— We should take care to treat The IoT as your Brand Ambassador [2016].   Why?   Because data is human, and we should treat people as an end and not a means.

Society can HOPE for a better Link [2016].   Why?   Because data is human, and we should treat people as an end and not a means.

— There’s a strong case for The Bank of Personal Data [2015].   Why?   Because data is human, and we should treat people as an end and not a means.

— There’s a legitimate fear of Big Brother and the Identity of Things [2013].   Why?   Because data is human, and we should treat people as an end and not a means.

Of course, all too often, industry continues to treat data in the manner that is most convenient, not necessarily that which is most appropriate. This is even more concerning in light of the Internet of Things, where humans generate orders of magnitude more data, often unknowingly.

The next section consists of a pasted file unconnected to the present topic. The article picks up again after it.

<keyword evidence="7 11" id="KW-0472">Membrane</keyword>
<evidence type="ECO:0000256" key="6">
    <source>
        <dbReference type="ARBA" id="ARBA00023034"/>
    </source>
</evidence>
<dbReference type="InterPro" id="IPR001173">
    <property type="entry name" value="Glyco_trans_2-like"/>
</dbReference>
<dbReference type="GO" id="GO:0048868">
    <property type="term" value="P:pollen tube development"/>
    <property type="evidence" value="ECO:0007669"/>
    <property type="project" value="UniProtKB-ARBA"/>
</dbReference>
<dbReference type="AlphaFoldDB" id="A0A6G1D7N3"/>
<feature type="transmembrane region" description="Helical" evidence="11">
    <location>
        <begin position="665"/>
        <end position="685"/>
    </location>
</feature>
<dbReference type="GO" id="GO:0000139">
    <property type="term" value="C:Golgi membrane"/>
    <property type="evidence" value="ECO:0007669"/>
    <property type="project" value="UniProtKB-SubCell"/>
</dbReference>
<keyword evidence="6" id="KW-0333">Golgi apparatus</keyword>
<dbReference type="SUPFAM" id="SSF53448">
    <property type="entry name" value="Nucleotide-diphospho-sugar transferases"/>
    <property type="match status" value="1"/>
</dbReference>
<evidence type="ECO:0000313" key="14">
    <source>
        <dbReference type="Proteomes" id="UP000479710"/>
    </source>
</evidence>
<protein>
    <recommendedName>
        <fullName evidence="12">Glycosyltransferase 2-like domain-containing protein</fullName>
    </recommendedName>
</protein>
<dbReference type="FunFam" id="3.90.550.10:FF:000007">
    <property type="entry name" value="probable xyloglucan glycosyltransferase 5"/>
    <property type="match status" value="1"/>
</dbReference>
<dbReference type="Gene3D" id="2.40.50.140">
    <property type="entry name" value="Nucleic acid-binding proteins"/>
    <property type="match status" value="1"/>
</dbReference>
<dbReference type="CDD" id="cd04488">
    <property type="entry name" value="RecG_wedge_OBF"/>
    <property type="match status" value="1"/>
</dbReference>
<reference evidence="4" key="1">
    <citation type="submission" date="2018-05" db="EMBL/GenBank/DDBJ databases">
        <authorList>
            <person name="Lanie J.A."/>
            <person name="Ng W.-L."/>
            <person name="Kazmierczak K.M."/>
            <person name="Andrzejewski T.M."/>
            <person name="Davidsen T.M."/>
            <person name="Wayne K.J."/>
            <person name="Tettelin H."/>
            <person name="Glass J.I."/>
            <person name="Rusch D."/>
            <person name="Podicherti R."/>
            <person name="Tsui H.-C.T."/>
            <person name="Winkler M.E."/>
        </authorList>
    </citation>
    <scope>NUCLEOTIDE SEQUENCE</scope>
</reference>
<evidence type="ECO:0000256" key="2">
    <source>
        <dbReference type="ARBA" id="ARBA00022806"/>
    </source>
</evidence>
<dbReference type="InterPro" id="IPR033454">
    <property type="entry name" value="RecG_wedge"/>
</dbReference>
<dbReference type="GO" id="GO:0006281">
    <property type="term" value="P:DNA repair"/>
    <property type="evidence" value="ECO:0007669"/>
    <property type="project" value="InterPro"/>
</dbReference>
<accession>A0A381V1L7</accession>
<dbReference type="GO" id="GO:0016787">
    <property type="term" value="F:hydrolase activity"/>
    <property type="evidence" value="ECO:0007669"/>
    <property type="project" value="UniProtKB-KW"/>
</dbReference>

In fact, our cheeky April Fool’s post introduced the concept of the “Digital Conjoined Twin”, arguably the ultimate manifestation of data being human. Will industry practices drive people to a point where they will go so far as to host their own data on their person? Almost certainly not, assuming that companies embrace, in earnest, the concept that data is human.

However, if companies continue to treat user data as a means to an end, the consequence may well be their users finding a means, however extreme, to end the relationship. It’s up to smart humans to avoid that outcome.

RFID Journal Live 2019